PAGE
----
Also donating $5,000: Kuder, an Iowa-based education company that providentially manages a “statewide online career planning system” that, per a 2016 piece of corporate PR, “has everything under the sun to help you land your dream job.”

Expect donations to ramp up from other parties, as Bradley only took over the budget helm this week, with embattled Jack Latvala stepping aside.

All told, Bradley’s committee has raised roughly $1.194 million and spent roughly $689,000.

Bobby Payne hauls in $25K for HD 19 re-elect bid

October was a good month for incumbent House District 19 Rep. Bobby Payne.

His primary opponent withdrew, a Libertarian opponent’s questionable past surfaced, and he almost doubled his cash on hand.

Payne raised $25,300 total; all told, he has raised $55,346 this cycle, and has almost $52,000 cash on hand.

Payne’s contributions mostly come from donors within his district; however, Comcast ponied up, as did TECO, UPSPAC, Florida Farm PAC, and the Florida Police Benevolent Association.

Payne beat two better-known candidates for the Republican nomination in 2016, and what’s clear is that no smart Republican would challenge him now that he has the prerogatives of incumbency.

Jason Fischer rakes in $17K in October

Whispers about a primary challenge to Jacksonville Republican State Rep. Jason Fischer have abated, yet the first-term legislator continues to rake in the bucks.

Fischer cleared over $17,000 in October, between his campaign account and that of his political committee, “Conservative Solutions for Jacksonville.”

Fischer has almost $62,000 cash on hand, with over $28,000 in the committee coffers, giving him roughly $90,000 to work with a year away from any electoral challenge that may manifest between now and next November.

Pharmaceutical and insurance interests ponied up for Fischer, as did Chamber of Commerce PACs, and School Development HC Finance, a Miami charter-school operator whose CEO also felt generous.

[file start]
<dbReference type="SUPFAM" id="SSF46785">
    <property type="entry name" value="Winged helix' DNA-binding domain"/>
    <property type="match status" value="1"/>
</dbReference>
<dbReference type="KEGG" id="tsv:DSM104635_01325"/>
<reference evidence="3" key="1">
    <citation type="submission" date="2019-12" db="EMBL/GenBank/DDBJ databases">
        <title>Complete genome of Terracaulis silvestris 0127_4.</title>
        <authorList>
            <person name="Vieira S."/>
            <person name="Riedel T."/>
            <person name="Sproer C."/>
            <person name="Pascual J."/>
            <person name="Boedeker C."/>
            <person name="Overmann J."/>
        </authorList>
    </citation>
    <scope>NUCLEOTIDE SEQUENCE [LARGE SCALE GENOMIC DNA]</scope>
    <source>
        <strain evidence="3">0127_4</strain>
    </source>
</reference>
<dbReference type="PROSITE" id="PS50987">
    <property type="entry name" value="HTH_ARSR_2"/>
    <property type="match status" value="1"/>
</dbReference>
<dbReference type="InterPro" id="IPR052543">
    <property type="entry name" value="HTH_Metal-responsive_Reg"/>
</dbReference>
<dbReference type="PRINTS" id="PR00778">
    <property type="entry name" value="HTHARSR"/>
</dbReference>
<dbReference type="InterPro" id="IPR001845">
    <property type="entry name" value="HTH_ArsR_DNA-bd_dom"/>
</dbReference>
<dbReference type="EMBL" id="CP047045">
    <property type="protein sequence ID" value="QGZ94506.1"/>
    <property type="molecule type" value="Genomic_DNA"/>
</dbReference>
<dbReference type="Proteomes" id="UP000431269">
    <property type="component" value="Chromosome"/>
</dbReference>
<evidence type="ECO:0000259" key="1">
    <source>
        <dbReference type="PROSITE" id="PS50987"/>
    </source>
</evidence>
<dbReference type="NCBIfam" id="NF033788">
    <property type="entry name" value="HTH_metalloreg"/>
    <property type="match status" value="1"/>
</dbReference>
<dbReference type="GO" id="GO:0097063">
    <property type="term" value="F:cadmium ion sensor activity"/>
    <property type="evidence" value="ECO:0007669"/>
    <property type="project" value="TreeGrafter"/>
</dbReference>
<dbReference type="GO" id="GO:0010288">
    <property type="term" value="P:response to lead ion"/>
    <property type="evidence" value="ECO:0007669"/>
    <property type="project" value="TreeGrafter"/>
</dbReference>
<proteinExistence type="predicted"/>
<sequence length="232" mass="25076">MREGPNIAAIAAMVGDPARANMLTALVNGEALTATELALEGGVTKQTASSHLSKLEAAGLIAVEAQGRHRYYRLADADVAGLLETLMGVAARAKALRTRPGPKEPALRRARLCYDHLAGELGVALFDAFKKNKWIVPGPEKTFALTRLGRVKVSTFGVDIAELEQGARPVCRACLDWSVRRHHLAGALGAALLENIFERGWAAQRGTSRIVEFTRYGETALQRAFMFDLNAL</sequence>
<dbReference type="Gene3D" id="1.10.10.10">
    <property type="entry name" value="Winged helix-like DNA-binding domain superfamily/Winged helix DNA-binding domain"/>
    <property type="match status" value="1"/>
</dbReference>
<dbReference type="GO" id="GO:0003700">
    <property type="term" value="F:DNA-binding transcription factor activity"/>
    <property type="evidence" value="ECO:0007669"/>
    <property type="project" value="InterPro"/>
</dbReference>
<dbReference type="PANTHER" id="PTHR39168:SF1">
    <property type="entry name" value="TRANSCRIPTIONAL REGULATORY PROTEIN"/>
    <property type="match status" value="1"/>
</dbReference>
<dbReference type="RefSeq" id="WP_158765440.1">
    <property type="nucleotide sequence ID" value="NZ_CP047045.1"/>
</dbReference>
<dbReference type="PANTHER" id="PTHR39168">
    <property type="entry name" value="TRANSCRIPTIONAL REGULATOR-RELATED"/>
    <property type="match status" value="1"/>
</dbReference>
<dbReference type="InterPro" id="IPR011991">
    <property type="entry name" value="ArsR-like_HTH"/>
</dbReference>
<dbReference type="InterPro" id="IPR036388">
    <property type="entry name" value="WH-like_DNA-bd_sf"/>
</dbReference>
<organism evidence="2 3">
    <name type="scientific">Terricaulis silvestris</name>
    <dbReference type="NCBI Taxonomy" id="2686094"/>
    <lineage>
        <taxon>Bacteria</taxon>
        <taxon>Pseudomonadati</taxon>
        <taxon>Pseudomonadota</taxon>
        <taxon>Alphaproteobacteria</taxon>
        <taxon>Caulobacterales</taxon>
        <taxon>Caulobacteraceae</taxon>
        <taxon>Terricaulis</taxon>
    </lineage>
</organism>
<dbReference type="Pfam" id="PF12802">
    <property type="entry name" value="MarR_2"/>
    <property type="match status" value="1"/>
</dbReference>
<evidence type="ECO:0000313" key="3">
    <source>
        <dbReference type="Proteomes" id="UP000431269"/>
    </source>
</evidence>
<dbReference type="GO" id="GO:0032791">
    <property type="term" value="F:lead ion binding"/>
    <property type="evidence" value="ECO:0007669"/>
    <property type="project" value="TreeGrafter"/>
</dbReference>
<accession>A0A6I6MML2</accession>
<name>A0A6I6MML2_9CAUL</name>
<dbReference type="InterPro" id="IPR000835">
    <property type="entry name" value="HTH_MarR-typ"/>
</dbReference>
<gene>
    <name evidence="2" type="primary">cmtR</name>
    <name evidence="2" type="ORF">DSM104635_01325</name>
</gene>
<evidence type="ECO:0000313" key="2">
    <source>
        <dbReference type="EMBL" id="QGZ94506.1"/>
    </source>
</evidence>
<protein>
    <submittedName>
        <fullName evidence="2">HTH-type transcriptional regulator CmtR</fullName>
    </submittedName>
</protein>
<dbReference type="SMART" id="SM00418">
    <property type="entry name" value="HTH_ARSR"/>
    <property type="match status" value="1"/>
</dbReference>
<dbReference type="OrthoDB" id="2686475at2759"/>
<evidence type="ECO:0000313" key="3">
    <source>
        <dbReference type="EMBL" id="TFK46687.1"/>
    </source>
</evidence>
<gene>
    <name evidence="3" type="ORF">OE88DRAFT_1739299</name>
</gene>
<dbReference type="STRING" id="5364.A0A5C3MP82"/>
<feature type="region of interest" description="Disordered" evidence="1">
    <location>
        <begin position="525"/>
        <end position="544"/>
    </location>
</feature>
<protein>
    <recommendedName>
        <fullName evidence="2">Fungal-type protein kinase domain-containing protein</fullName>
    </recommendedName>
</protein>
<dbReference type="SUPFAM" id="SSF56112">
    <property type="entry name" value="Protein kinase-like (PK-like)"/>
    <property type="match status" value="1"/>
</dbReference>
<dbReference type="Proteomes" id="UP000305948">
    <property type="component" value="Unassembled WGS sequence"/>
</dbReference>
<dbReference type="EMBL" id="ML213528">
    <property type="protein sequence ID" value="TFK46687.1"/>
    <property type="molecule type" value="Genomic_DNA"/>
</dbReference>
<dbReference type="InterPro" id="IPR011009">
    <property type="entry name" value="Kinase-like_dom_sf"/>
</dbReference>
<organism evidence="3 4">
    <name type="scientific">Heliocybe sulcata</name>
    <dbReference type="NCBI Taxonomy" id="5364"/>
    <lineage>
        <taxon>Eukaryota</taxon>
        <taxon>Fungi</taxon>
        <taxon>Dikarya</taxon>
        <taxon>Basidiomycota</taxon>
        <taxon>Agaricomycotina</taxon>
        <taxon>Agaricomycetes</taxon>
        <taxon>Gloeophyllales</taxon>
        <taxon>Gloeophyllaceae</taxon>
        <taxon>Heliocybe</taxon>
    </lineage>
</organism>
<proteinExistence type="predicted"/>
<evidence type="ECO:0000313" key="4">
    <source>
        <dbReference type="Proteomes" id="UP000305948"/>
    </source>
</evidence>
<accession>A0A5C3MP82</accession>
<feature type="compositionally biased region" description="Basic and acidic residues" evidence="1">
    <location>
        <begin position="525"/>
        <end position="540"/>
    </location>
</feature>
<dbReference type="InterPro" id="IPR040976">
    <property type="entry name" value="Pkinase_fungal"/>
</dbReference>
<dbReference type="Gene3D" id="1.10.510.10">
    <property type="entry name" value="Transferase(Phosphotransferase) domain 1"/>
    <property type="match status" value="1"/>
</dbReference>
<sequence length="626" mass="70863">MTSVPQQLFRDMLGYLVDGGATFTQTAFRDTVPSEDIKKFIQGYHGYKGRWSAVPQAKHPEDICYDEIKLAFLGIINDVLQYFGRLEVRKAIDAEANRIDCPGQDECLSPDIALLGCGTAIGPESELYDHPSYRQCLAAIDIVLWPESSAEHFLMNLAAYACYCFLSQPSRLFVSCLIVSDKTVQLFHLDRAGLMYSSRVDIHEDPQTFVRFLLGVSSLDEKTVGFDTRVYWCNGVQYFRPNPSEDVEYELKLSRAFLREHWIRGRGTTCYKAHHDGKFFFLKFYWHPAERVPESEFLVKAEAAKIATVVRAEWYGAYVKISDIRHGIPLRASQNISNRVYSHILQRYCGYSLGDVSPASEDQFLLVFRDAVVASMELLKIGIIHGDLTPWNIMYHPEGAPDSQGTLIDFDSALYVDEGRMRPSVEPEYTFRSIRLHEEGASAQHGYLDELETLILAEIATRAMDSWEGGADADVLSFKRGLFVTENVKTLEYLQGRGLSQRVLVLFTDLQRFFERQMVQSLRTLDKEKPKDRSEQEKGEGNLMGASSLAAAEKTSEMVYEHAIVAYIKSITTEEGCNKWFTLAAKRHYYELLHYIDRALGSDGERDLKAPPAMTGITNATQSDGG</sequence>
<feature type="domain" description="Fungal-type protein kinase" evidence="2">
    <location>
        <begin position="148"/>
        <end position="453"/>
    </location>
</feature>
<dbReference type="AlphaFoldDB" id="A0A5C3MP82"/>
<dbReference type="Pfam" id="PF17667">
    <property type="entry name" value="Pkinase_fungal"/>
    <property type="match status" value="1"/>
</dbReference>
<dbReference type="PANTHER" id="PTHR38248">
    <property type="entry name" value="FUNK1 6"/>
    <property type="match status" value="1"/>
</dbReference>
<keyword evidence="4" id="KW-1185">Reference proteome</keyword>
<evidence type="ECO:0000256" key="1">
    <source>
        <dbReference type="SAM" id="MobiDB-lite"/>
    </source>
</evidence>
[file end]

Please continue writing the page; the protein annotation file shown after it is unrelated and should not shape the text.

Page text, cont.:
The education industry likewise donated to Fischer’s committee, with Charter Schools USA and K12 Management (“the number one choice in K-12 online education programs in America”) cutting checks.

$36K October fundraising for unopposed Aaron Bean

Sen. Aaron Bean faces no 2018 ballot opposition for his Jacksonville area Senate seat, yet the Republican continues raising money anyway.

October saw $36,000 come into Bean’s coffers: $24,000 to his campaign account, and another $12,000 to his committee, “Florida Conservative Alliance.”

All told, Bean has roughly $78,000 of hard money, and $102,000 in committee coffers: a total of $180,000 in deployable resources.

The vast majority of Bean’s 27 contributions to his campaign account were hard money, many from entities with interests in legislative outcomes.

Prison industry giants The Geo Group and Geo Care LLC gave the $1,000 maximum, as did the Pharmaceutical Research and Manufacturers of AmericaMerck, and Bristol Myers Squibb.

Individuals also anted up, including Jacksonville City Council candidate Wyman Duggan and Florida East Coast Industries executive Husein Cumber, the husband of another Council hopeful, LeAnna Cumber.

Of the money that went to Bean’s committee, the largest donation was $5,000 — from Florida East Coast Industries.

While campaign account spending was quotidian — food, adult beverages, and consultants — spending from the political committee was more interesting for those interested in drawing lines.

Bean’s committee ponied up maximum contributions to the campaigns of Duggan, LeAnna Cumber, Duval School Board member Scott Shine, and another Jacksonville City Council candidate, Ron Salem.

Notable: Duggan, Cumber, and Salem are all clients of the political team of Jacksonville Mayor Lenny Curry — Tim Baker and Brian Hughes.

Salem scored $500 in committee cash; Shine, Duggan, and Cumber all got the $1,000 maximum.